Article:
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Perspectives on Care at the Close of Life: CODA
Clinician's Corner
September 11, 2002

Reflections at a Palliative Care Unit

JAMA. 2002;288(10):1279. doi:10.1001/jama.288.10.1279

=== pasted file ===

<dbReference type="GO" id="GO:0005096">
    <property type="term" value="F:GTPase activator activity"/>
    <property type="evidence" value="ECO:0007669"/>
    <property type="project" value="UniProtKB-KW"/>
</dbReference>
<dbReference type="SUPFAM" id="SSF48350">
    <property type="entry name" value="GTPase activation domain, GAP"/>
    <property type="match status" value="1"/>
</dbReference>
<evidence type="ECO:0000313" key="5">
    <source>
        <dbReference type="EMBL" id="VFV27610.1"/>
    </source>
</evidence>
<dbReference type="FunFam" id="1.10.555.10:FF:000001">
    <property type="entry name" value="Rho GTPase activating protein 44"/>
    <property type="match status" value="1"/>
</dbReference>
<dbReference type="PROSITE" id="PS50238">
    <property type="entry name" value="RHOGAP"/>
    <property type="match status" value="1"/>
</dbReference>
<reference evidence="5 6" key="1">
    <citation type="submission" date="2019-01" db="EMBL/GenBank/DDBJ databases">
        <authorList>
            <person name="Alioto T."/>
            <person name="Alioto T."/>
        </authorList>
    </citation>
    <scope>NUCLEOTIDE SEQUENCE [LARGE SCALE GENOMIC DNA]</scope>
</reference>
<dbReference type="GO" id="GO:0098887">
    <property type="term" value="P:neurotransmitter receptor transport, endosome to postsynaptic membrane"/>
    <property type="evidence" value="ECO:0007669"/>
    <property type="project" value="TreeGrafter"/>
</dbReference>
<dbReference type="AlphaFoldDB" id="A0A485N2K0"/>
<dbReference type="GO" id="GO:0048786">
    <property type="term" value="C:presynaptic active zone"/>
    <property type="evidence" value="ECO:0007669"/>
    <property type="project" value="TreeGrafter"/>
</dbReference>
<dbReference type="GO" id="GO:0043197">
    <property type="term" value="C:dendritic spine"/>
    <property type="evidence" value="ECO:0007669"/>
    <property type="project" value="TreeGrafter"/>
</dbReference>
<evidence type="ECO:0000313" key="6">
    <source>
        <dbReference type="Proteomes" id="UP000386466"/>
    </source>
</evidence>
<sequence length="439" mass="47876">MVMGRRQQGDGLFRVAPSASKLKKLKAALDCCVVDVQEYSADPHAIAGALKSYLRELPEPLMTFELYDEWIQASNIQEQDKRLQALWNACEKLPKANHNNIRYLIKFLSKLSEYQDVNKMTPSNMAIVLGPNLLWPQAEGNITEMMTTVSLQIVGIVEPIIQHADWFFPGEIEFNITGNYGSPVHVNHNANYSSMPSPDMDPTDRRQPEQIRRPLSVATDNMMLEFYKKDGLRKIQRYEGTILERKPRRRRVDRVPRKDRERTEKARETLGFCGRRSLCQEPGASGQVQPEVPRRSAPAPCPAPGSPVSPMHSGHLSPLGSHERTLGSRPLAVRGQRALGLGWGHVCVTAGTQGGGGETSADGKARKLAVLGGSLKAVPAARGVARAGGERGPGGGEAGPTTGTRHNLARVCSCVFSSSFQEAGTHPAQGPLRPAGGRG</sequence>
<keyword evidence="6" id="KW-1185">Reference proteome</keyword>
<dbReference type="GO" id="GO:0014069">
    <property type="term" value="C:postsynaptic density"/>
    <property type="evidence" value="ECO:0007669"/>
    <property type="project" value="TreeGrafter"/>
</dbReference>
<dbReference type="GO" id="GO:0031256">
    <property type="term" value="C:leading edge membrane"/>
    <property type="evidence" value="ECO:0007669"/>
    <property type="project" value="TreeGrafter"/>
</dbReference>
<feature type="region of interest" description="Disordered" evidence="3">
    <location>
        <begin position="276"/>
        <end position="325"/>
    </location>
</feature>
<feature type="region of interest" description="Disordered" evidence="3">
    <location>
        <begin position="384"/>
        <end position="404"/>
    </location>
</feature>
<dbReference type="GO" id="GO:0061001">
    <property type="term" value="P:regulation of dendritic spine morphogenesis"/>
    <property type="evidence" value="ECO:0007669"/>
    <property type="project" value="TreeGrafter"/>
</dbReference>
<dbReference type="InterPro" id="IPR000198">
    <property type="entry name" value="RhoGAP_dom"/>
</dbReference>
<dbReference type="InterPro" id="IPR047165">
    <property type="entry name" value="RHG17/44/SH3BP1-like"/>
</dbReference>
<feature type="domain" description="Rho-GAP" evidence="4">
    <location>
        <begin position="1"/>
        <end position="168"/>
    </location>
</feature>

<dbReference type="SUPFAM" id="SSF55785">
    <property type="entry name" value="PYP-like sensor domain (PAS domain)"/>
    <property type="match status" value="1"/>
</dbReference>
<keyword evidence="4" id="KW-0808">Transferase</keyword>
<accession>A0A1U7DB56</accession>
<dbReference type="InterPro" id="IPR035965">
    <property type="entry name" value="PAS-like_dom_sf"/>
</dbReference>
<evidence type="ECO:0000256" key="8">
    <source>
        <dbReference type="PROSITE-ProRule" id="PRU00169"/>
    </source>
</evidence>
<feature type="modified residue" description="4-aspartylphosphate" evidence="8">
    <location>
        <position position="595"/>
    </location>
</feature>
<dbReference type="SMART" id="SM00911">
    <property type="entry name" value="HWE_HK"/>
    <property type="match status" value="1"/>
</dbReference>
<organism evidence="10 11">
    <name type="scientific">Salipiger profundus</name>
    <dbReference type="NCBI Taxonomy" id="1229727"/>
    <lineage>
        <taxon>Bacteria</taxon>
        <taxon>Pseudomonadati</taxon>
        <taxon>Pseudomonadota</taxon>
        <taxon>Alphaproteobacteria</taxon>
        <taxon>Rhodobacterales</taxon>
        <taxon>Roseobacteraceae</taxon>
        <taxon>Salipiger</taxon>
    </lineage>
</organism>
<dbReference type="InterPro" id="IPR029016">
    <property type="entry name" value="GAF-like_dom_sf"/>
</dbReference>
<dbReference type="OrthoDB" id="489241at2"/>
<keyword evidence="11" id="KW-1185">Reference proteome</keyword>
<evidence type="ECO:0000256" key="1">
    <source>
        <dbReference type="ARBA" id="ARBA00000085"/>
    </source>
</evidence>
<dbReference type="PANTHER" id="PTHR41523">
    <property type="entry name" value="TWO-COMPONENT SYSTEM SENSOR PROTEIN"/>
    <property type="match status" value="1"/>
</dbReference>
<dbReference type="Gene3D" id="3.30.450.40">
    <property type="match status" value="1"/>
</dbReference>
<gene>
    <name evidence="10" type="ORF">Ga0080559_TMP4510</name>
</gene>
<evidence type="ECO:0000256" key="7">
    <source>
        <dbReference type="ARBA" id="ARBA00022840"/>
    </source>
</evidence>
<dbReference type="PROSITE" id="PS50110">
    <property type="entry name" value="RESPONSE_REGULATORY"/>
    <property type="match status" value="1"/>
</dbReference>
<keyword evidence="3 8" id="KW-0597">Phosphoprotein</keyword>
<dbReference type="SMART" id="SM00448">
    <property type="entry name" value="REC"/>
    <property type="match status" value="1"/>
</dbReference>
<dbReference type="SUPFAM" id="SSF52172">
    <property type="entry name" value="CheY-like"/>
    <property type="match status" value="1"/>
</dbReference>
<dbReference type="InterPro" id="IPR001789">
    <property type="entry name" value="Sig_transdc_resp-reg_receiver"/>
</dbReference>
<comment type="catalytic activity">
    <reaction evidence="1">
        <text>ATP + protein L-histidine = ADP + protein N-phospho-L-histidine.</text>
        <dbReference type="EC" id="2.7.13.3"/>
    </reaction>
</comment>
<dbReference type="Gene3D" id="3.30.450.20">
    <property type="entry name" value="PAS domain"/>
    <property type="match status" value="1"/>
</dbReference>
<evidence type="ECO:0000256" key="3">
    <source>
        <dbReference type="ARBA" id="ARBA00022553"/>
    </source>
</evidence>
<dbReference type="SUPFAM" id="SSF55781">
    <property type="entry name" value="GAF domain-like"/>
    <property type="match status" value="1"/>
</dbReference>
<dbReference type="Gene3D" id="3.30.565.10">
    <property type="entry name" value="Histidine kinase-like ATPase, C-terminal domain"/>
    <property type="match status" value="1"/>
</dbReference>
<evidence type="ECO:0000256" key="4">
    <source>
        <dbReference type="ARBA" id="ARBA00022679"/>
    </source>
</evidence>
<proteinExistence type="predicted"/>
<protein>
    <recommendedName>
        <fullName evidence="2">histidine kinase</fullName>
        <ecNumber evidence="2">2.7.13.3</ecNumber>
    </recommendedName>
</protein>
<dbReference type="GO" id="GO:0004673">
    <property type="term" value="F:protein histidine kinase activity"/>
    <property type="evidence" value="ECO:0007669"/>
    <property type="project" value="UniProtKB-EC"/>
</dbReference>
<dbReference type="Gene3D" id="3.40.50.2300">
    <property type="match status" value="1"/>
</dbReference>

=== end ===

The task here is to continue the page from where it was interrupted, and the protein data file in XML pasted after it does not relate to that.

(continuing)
On February 20, 2002,1 Charles von Gunten, MD, PhD, introduced Reverend J, a 75-year-old former hospital chaplain with widely metastatic adenocarcinoma, who sought respite in the inpatient palliative care unit of a university hospital for the last days of his life. The author described the various models of primary, secondary, and tertiary palliative care services and the overarching goals of all palliative care, which are to provide comfort and quality of life as death approaches. The interdisciplinary model of care used in this tertiary care inpatient unit offers nursing, pharmacy, chaplaincy, and medical services to provide comprehensive medical and spiritual assistance, as required, for the entire family. Each year the unit hosts a "Day of Remembering" at which families and friends of patients and the unit staff join together to mourn and celebrate their loved ones. The following remarks were delivered by a senior physician at the 2002 Day of Remembering, which was attended by Mrs J, for the third year in a row:

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